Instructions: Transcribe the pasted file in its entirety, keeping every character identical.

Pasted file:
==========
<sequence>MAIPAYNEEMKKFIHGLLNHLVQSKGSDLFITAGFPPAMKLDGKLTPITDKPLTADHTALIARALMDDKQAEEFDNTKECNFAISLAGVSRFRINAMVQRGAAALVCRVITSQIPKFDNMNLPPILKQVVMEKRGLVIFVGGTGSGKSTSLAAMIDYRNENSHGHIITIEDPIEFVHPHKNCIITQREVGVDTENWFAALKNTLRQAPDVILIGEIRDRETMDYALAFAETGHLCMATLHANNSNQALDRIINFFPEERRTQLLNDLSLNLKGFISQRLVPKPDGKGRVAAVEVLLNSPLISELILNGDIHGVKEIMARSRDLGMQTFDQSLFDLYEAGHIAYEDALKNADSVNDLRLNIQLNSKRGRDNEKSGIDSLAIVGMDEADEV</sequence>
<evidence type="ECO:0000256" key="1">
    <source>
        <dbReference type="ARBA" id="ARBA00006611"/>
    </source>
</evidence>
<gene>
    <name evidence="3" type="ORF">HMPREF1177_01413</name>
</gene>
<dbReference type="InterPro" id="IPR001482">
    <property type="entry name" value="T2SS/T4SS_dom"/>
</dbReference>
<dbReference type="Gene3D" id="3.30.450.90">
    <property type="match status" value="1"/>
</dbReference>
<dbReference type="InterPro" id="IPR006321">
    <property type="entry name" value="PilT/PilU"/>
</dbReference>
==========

<sequence>MAIPAYNEEMKKFIHGLLNHLVQSKGSDLFITAGFPPAMKLDGKLTPITDKPLTADHTALIARALMDDKQAEEFDNTKECNFAISLAGVSRFRINAMVQRGAAALVCRVITSQIPKFDNMNLPPILKQVVMEKRGLVIFVGGTGSGKSTSLAAMIDYRNENSHGHIITIEDPIEFVHPHKNCIITQREVGVDTENWFAALKNTLRQAPDVILIGEIRDRETMDYALAFAETGHLCMATLHANNSNQALDRIINFFPEERRTQLLNDLSLNLKGFISQRLVPKPDGKGRVAAVEVLLNSPLISELILNGDIHGVKEIMARSRDLGMQTFDQSLFDLYEAGHIAYEDALKNADSVNDLRLNIQLNSKRGRDNEKSGIDSLAIVGMDEADEV</sequence>
<evidence type="ECO:0000256" key="1">
    <source>
        <dbReference type="ARBA" id="ARBA00006611"/>
    </source>
</evidence>
<gene>
    <name evidence="3" type="ORF">HMPREF1177_01413</name>
</gene>
<dbReference type="InterPro" id="IPR001482">
    <property type="entry name" value="T2SS/T4SS_dom"/>
</dbReference>
<dbReference type="Gene3D" id="3.30.450.90">
    <property type="match status" value="1"/>
</dbReference>
<dbReference type="InterPro" id="IPR006321">
    <property type="entry name" value="PilT/PilU"/>
</dbReference>